The Australian Broadcasting Corporation has a weekly 10-minute media commentary programme called Media Watch. On this week’s programme host Jonathan Holmes had fun with a Channel 10 reporter who referred to the ‘crucification’ of Jesus Christ, which Holmes called ‘an excellent example of the gradual crucifixion of the English language’, and a female ABC newsreader who, referring to ‘Maoist rebels in central India’, pronounced the word ‘Maoist’ as ‘may-o-ist’. Holmes gleefully pointed out that Chairman Mao had been around for quite a long time and was pretty well known and this wasn’t how his name was pronounced. In the next story the ABC was castigated for failing to properly conceal the addresses of petitioners on behalf of a transsexual man who was fighting for the right to have the gender on his birth certificate changed. To make matters worse, the channel had also failed to properly conceal his address, leaving him terrified of sightseers or other undesirables coming to his home.
In the third story, the victims of a drive-by shooting who asked a camera crew to leave their property, then got aggressive when the camera crew refused to leave, were secretly filmed telling the reporter they would ‘fix him up’. They were subsequently vilified for their behaviour on the programme. Holmes quite properly pointed out that the family were the victims of the drive-by shooting who were naturally nervous about being attacked again and certainly did not want their home shown on television. But the programme had treated them as though they were the villains. He dismissed the reporter’s response that her crew was ‘just there to help’ as the nonsense that it was.
But it was the final item on the programme that was most telling. A young Muslim man, accused of rioting, had been released from court on bail. As he was leaving the court with his father, a Channel 7 cameraman pushed a camera into the young man’s face and started filming. The father very politely asked the cameraman to ‘please stop’. The camera was then turned on the father, while the son walked off down the road. The father continued to ask the cameraman to ‘Please stop. Please leave us alone.’ The son called out, ‘You’ve got me already. You’ve got may face. Now please go away.’ Father and son then crossed to the other side of the road. The camera crew followed and shoved the camera in the father’s face again.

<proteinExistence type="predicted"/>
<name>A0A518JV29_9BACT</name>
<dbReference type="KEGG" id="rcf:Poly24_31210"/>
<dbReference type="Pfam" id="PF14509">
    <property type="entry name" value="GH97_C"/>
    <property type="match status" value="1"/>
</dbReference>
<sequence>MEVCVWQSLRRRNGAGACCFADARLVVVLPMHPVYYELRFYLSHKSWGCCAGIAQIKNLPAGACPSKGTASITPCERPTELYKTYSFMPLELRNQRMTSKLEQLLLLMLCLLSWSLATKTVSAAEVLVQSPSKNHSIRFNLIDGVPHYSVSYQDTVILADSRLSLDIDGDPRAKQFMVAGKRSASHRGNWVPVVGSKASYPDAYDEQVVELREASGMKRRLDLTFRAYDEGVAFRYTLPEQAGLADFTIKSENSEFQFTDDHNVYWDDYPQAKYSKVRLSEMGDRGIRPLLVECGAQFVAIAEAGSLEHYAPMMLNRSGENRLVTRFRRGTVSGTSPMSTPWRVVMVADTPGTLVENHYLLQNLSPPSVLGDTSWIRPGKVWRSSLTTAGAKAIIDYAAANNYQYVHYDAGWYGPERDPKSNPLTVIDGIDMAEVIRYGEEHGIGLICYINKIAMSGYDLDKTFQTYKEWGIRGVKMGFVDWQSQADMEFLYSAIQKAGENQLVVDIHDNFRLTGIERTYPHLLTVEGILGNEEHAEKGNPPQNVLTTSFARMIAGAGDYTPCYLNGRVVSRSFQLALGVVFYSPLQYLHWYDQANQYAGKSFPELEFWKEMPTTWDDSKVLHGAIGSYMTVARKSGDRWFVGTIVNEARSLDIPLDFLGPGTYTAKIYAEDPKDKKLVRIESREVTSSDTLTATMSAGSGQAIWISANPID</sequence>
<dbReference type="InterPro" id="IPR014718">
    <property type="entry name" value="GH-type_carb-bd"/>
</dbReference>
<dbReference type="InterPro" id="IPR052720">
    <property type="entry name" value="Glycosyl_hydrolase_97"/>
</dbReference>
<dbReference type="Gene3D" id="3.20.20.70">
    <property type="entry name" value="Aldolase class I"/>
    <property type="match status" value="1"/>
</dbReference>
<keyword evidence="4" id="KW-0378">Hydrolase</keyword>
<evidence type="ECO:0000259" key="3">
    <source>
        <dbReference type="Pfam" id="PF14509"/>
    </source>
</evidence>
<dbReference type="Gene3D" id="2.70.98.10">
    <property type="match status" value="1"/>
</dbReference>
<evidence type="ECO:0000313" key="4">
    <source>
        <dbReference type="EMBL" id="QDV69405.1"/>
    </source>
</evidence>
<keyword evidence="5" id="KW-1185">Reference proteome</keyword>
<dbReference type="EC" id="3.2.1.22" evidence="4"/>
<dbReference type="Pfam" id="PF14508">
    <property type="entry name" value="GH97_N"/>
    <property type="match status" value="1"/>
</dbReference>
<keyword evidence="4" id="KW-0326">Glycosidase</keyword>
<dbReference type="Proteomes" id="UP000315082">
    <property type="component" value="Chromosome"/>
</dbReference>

He made several more pleas for them to stop and leave him and his son alone. They start to walk away. The cameraman is then heard saying, ‘Fuck off then.’ The father returns and asks, ‘What did you say? Did you tell me to fuck off? You can’t do that.’ He starts to walk away again. The cameraman is heard to say, ‘Fucking terrorist.’ The son hears this and comes back and starts to yell at the cameraman. His language his understandably fairly ripe, but the thrust of what he has to say is utterly reasonable. His father has been an Australian citizen for more than 20 years. In that time he has never seen the inside of a courtroom. How dare you call him a terrorist. And he repeats several times, ‘Is this what it’s come to?
Is this what it’s come to?’ All in all, the father asked the cameraman 25 times to ‘Please stop.’ What is really dreadful about his episode, more dreadful than what the cameraman said, is that Channel 7 did not show the events leading up to the father’s anger or the son’s outburst. A Channel 7 viewer would have been left with the impression that these were typical, bloody aggressive Muslims. The Channel was exposed because the whole scene had been filmed by Channel 9 which did not broadcast the item at all, but supplied the footage to the ABC. The cameraman, whose name is Simon Fuller, has been stood down following an investigation by Channel 7. I have no doubt that he should be sacked, as should the programme’s editor or producer. All this in 10 minutes. Wonderful television.
I recall at the hearings into a third television channel many years ago asking Hugh Rennie, then Chair of the BCNZ, this question: ‘TVNZ has a programme called I Like That One Two. Does it have a programme called, I Don’t Like That One At All?’ The answer, as I knew, was No. Television New Zealand – the state broadcaster – has been remiss in not having a programme like the ABC’s Media Watch since it abandoned Fourth Estate a lifetime ago. Television, generally considered to be the most powerful of the media, has a corresponding obligation to look critically at itself. Russell Brown’s excellent Media 7 programme is a welcome addition to the TVNZ schedules, but it takes the form of a debate rather than offering straight television or media criticism. So let’s bring back Fourth Estate or maybe something called View From The Couch. I’d be a contributor, and I can think of a dozen others who would too. How about it?